Earlier today, my colleague Wayne Williams reported that Microsoft is releasing its first Android phone. While not the first smartphone from Nokia to be powered by Google's operating system, it is the first under Microsoft's leadership. Let that sink in for a minute -- Microsoft is releasing a device powered by Linux. Has hell frozen? Are pigs flying? Surely, this is the sign of the apocalypse.
Every smartphone needs a default browser however, and the Nokia X2 is no exception. Sadly, Microsoft has not ported Internet Explorer to Android -- I would welcome that in the future though. No, it has chosen a different browser as default and it is not Chrome or Firefox, but Opera.
At the Mobile World Congress (MWC) back in February, Nokia surprised people with a new Android-powered smartphone series. The Nokia X line consists of the X, X+ and XL, with the devices designed to fit somewhere between Nokia's low-end Ashas and high-end Windows Phones. There was speculation that once Microsoft had taken over the Finnish manufacturer's mobile business that this new line would be killed off -- keeping the focus solely on Windows Phone devices -- but that turns out not to be the case.
Today Microsoft announces the Nokia X2, which the tech giant introduces "as the newest addition to the expanding Nokia X family of affordable smartphones designed to introduce the 'next billion' people to the mobile Internet and cloud services". Like the Nokia X, the new device gives users access to both Android apps and popular Microsoft services, like Skype, Outlook.com, and OneDrive.
Microsoft has figured out a way of making wireless charging readily available wherever you go. While that may sound futuristic, it actually is far from it in fact. All you need is the right pair of pants.
Microsoft has teamed up with British designer A. Sauvage to bring the convenience of wireless charging in the "Modern Man" trousers, which are part of "London Collections". The technology bit is achieved by making (clever) use of the Nokia DC-50 wireless charging plate, which is based on the popular Qi standard.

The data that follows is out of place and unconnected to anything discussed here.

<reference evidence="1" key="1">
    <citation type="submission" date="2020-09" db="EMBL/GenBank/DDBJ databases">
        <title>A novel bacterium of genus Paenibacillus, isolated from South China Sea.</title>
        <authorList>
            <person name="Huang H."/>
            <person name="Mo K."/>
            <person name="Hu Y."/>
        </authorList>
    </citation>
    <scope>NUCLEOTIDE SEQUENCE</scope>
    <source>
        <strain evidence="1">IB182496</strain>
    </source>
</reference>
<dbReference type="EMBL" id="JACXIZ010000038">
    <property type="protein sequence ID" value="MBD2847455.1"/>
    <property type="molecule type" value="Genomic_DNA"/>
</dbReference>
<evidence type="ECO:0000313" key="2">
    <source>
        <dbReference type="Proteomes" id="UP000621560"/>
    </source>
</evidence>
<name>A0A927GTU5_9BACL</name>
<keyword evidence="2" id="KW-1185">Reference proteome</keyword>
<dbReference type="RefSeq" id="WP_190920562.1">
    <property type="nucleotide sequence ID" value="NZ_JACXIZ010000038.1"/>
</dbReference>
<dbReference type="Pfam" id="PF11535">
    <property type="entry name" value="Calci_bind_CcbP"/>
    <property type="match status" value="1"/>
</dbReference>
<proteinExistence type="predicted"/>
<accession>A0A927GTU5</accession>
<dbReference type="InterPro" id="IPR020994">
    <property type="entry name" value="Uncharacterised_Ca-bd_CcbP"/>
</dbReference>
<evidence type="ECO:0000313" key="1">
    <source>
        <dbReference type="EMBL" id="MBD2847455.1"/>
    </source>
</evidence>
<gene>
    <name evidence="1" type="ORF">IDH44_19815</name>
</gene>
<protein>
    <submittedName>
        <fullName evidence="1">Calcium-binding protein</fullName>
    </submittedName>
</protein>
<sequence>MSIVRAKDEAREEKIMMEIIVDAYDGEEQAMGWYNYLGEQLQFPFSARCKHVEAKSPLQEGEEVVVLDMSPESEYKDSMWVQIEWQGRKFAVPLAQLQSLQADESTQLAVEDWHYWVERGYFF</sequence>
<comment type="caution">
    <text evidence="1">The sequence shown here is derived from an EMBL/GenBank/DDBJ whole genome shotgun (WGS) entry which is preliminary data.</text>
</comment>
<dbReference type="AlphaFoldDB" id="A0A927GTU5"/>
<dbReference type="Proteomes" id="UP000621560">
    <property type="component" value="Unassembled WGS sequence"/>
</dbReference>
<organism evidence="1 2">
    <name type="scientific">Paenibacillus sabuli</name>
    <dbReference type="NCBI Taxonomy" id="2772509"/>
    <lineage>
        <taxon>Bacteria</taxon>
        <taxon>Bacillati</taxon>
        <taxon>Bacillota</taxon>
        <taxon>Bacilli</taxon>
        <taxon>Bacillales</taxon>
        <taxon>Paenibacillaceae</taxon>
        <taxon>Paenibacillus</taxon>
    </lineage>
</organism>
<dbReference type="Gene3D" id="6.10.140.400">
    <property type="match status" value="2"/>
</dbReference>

The Lumia Cyan software upgrade, which is set to roll out this summer, brings Windows Phone 8.1 to the crop of Nokia-branded Windows Phone 8 smartphones. Hardly surprising, the latest firmware will come bearing other gifts on top of a better operating system, among which are a slew of changes designed to squeeze extra performance out of high-end PureView cameras.
In a Q&A session on Nokia Conversations, when asked about the firmware's imaging changes, Microsoft's Juha Alakarhu reveals that the Lumia Icon, Lumia 930 and Lumia 1520 cameras are the Windows Phone 8, PureView-equipped devices that benefit from Lumia Cyan. Here are the sort of improvements users can expect to see.
Second in a series. Sunday started an unexpected journey long anticipated. I walked out of Microsoft Store San Diego holding my first Nokia since abandoning the brand in 2009. Before Nokia imploded, first unable to respond to Apple innovations and next by adopting Windows Phone as primary platform, I preferred the handsets -- using over the years the N95, N96, N79, N97, and N900.
I am the proud owner of the Lumia Icon, which marks my family's slow migration to Verizon from T-Mobile. AT&T would make more sense, since the iPhones my daughter and father-in-law use would work unlocked. If the Lumia 930 were available, I could go to the Blue rather than Red network from Pink (which becomes Yellow if purchased by Sprint). My initial reaction is surprisingly good, of the handset and Windows Phone 8.
With a massive 6-inch screen and low-end specs, the Lumia 1320 is the Windows Phone aimed at price-conscious phablet enthusiasts. The aging handset, that was unveiled by Nokia in late-October 2013, has been available on the market for quite some time, but is just now reaching US shores.
Starting today, the Lumia 1320 is available at local mobile operator Cricket Wireless, that sells the Windows Phone phablet off-contract. The price? After a $50 mail-in rebate through Cricket Visa Promotion Card, it costs $229.99. That is $20 less than what Cricket asks for the smaller Samsung Galaxy Express. Not taking into account the mail-in rebate, the Lumia 1520 goes for $279.99.
When Microsoft introduced Windows Phone 8.1 in early-April, the company revealed that the latest iteration of its tiled smartphone operating system will allow users to change the default lockscreen with a custom one. This feature is not available in any of the builds Microsoft launched through the Preview for Developers program, as it will be accessible through an app.
Microsoft then said it is working with prolific platform developer Rudy Huyn, who is known for popular apps like 6tag and 6sec, to make the feature happen. Only hours ago, Windows Phone head Joe Belfiore shed some light as to when we can expect the app to launch.